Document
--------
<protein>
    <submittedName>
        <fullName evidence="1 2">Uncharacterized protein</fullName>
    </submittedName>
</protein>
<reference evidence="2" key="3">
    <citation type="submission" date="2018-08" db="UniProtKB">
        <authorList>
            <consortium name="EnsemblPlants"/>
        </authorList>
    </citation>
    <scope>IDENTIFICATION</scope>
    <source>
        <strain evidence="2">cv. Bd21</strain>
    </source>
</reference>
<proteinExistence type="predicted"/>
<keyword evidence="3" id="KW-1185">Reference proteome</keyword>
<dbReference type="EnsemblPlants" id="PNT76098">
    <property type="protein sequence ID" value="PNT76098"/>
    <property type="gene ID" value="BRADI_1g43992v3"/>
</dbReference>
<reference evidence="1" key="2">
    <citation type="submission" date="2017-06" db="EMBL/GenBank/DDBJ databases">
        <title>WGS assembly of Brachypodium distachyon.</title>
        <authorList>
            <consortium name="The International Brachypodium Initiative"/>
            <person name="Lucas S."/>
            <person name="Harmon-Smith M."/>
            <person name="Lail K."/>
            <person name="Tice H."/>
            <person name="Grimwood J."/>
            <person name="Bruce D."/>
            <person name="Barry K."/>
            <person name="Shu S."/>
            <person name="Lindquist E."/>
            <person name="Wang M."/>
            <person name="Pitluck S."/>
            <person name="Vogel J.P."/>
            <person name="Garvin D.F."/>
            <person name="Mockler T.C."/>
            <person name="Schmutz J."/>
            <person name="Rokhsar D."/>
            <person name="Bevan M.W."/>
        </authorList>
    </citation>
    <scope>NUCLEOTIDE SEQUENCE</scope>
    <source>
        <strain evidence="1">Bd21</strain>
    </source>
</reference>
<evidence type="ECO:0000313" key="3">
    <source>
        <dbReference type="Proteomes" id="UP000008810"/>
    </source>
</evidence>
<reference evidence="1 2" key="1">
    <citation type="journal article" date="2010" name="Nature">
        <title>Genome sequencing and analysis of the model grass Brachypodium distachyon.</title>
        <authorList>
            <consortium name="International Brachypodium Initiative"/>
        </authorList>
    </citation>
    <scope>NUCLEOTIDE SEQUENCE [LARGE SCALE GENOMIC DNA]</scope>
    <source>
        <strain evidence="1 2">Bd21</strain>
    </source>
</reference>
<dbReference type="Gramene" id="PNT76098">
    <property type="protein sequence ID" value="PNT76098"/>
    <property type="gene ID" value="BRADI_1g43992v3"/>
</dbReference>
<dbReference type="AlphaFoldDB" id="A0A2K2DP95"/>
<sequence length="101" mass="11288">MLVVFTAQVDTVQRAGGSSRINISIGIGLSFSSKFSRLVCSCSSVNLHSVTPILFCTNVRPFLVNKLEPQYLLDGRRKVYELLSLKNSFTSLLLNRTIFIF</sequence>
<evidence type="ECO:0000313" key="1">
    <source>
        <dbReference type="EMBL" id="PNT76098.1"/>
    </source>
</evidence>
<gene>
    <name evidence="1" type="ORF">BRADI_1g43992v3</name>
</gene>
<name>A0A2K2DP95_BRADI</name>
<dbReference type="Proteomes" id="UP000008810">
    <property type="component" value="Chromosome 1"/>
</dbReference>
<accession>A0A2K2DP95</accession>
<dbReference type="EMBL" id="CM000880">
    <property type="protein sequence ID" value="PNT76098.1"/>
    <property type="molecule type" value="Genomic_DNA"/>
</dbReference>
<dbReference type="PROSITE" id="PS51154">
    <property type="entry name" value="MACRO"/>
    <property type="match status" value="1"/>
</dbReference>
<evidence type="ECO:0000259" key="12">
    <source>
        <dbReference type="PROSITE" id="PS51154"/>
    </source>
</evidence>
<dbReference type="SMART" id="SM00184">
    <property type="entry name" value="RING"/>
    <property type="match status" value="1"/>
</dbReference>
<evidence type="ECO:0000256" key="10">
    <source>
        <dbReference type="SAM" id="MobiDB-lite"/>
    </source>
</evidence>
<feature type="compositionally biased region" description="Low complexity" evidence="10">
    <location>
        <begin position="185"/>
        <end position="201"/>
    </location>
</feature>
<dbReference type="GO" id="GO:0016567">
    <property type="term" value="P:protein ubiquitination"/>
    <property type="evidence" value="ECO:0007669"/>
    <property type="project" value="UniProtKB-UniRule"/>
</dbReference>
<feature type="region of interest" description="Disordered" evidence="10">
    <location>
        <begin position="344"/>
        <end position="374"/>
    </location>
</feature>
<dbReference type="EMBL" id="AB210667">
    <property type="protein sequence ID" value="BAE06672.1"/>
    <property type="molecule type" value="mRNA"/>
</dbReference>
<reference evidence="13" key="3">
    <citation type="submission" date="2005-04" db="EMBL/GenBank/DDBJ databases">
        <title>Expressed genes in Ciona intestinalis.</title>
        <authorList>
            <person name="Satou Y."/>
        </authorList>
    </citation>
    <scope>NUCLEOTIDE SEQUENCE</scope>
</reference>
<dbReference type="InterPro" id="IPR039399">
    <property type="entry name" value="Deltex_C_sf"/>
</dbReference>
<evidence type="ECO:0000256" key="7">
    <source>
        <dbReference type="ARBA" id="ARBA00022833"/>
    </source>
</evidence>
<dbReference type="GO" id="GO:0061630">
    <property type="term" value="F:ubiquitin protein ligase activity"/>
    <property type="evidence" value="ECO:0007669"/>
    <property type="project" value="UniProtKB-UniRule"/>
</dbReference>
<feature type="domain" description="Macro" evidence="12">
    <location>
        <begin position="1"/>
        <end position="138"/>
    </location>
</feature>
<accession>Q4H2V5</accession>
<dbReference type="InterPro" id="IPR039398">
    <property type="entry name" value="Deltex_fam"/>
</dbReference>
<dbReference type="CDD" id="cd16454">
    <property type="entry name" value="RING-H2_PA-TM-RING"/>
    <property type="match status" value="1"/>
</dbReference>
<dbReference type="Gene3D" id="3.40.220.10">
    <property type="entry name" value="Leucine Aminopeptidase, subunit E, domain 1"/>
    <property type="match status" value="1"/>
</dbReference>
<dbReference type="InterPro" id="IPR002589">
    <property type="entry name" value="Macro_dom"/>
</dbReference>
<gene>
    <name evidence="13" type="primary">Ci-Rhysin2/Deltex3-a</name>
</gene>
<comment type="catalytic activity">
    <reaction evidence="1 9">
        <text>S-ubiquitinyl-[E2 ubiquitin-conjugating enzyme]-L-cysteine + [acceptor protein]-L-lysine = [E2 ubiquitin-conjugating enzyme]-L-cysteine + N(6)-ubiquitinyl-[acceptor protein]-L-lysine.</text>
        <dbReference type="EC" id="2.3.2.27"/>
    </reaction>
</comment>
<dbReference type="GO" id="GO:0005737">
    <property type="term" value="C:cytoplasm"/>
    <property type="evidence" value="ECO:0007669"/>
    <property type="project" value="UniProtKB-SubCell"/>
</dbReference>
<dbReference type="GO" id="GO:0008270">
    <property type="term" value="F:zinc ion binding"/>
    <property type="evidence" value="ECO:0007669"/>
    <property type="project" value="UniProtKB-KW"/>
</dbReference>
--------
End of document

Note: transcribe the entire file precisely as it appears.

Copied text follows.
<protein>
    <submittedName>
        <fullName evidence="1 2">Uncharacterized protein</fullName>
    </submittedName>
</protein>
<reference evidence="2" key="3">
    <citation type="submission" date="2018-08" db="UniProtKB">
        <authorList>
            <consortium name="EnsemblPlants"/>
        </authorList>
    </citation>
    <scope>IDENTIFICATION</scope>
    <source>
        <strain evidence="2">cv. Bd21</strain>
    </source>
</reference>
<proteinExistence type="predicted"/>
<keyword evidence="3" id="KW-1185">Reference proteome</keyword>
<dbReference type="EnsemblPlants" id="PNT76098">
    <property type="protein sequence ID" value="PNT76098"/>
    <property type="gene ID" value="BRADI_1g43992v3"/>
</dbReference>
<reference evidence="1" key="2">
    <citation type="submission" date="2017-06" db="EMBL/GenBank/DDBJ databases">
        <title>WGS assembly of Brachypodium distachyon.</title>
        <authorList>
            <consortium name="The International Brachypodium Initiative"/>
            <person name="Lucas S."/>
            <person name="Harmon-Smith M."/>
            <person name="Lail K."/>
            <person name="Tice H."/>
            <person name="Grimwood J."/>
            <person name="Bruce D."/>
            <person name="Barry K."/>
            <person name="Shu S."/>
            <person name="Lindquist E."/>
            <person name="Wang M."/>
            <person name="Pitluck S."/>
            <person name="Vogel J.P."/>
            <person name="Garvin D.F."/>
            <person name="Mockler T.C."/>
            <person name="Schmutz J."/>
            <person name="Rokhsar D."/>
            <person name="Bevan M.W."/>
        </authorList>
    </citation>
    <scope>NUCLEOTIDE SEQUENCE</scope>
    <source>
        <strain evidence="1">Bd21</strain>
    </source>
</reference>
<evidence type="ECO:0000313" key="3">
    <source>
        <dbReference type="Proteomes" id="UP000008810"/>
    </source>
</evidence>
<reference evidence="1 2" key="1">
    <citation type="journal article" date="2010" name="Nature">
        <title>Genome sequencing and analysis of the model grass Brachypodium distachyon.</title>
        <authorList>
            <consortium name="International Brachypodium Initiative"/>
        </authorList>
    </citation>
    <scope>NUCLEOTIDE SEQUENCE [LARGE SCALE GENOMIC DNA]</scope>
    <source>
        <strain evidence="1 2">Bd21</strain>
    </source>
</reference>
<dbReference type="Gramene" id="PNT76098">
    <property type="protein sequence ID" value="PNT76098"/>
    <property type="gene ID" value="BRADI_1g43992v3"/>
</dbReference>
<dbReference type="AlphaFoldDB" id="A0A2K2DP95"/>
<sequence length="101" mass="11288">MLVVFTAQVDTVQRAGGSSRINISIGIGLSFSSKFSRLVCSCSSVNLHSVTPILFCTNVRPFLVNKLEPQYLLDGRRKVYELLSLKNSFTSLLLNRTIFIF</sequence>
<evidence type="ECO:0000313" key="1">
    <source>
        <dbReference type="EMBL" id="PNT76098.1"/>
    </source>
</evidence>
<gene>
    <name evidence="1" type="ORF">BRADI_1g43992v3</name>
</gene>
<name>A0A2K2DP95_BRADI</name>
<dbReference type="Proteomes" id="UP000008810">
    <property type="component" value="Chromosome 1"/>
</dbReference>
<accession>A0A2K2DP95</accession>
<dbReference type="EMBL" id="CM000880">
    <property type="protein sequence ID" value="PNT76098.1"/>
    <property type="molecule type" value="Genomic_DNA"/>
</dbReference>
<dbReference type="PROSITE" id="PS51154">
    <property type="entry name" value="MACRO"/>
    <property type="match status" value="1"/>
</dbReference>
<evidence type="ECO:0000259" key="12">
    <source>
        <dbReference type="PROSITE" id="PS51154"/>
    </source>
</evidence>
<dbReference type="SMART" id="SM00184">
    <property type="entry name" value="RING"/>
    <property type="match status" value="1"/>
</dbReference>
<evidence type="ECO:0000256" key="10">
    <source>
        <dbReference type="SAM" id="MobiDB-lite"/>
    </source>
</evidence>
<feature type="compositionally biased region" description="Low complexity" evidence="10">
    <location>
        <begin position="185"/>
        <end position="201"/>
    </location>
</feature>
<dbReference type="GO" id="GO:0016567">
    <property type="term" value="P:protein ubiquitination"/>
    <property type="evidence" value="ECO:0007669"/>
    <property type="project" value="UniProtKB-UniRule"/>
</dbReference>
<feature type="region of interest" description="Disordered" evidence="10">
    <location>
        <begin position="344"/>
        <end position="374"/>
    </location>
</feature>
<dbReference type="EMBL" id="AB210667">
    <property type="protein sequence ID" value="BAE06672.1"/>
    <property type="molecule type" value="mRNA"/>
</dbReference>
<reference evidence="13" key="3">
    <citation type="submission" date="2005-04" db="EMBL/GenBank/DDBJ databases">
        <title>Expressed genes in Ciona intestinalis.</title>
        <authorList>
            <person name="Satou Y."/>
        </authorList>
    </citation>
    <scope>NUCLEOTIDE SEQUENCE</scope>
</reference>
<dbReference type="InterPro" id="IPR039399">
    <property type="entry name" value="Deltex_C_sf"/>
</dbReference>
<evidence type="ECO:0000256" key="7">
    <source>
        <dbReference type="ARBA" id="ARBA00022833"/>
    </source>
</evidence>
<dbReference type="GO" id="GO:0061630">
    <property type="term" value="F:ubiquitin protein ligase activity"/>
    <property type="evidence" value="ECO:0007669"/>
    <property type="project" value="UniProtKB-UniRule"/>
</dbReference>
<feature type="domain" description="Macro" evidence="12">
    <location>
        <begin position="1"/>
        <end position="138"/>
    </location>
</feature>
<accession>Q4H2V5</accession>
<dbReference type="InterPro" id="IPR039398">
    <property type="entry name" value="Deltex_fam"/>
</dbReference>
<dbReference type="CDD" id="cd16454">
    <property type="entry name" value="RING-H2_PA-TM-RING"/>
    <property type="match status" value="1"/>
</dbReference>
<dbReference type="Gene3D" id="3.40.220.10">
    <property type="entry name" value="Leucine Aminopeptidase, subunit E, domain 1"/>
    <property type="match status" value="1"/>
</dbReference>
<dbReference type="InterPro" id="IPR002589">
    <property type="entry name" value="Macro_dom"/>
</dbReference>
<gene>
    <name evidence="13" type="primary">Ci-Rhysin2/Deltex3-a</name>
</gene>
<comment type="catalytic activity">
    <reaction evidence="1 9">
        <text>S-ubiquitinyl-[E2 ubiquitin-conjugating enzyme]-L-cysteine + [acceptor protein]-L-lysine = [E2 ubiquitin-conjugating enzyme]-L-cysteine + N(6)-ubiquitinyl-[acceptor protein]-L-lysine.</text>
        <dbReference type="EC" id="2.3.2.27"/>
    </reaction>
</comment>
<dbReference type="GO" id="GO:0005737">
    <property type="term" value="C:cytoplasm"/>
    <property type="evidence" value="ECO:0007669"/>
    <property type="project" value="UniProtKB-SubCell"/>
</dbReference>
<dbReference type="GO" id="GO:0008270">
    <property type="term" value="F:zinc ion binding"/>
    <property type="evidence" value="ECO:0007669"/>
    <property type="project" value="UniProtKB-KW"/>
</dbReference>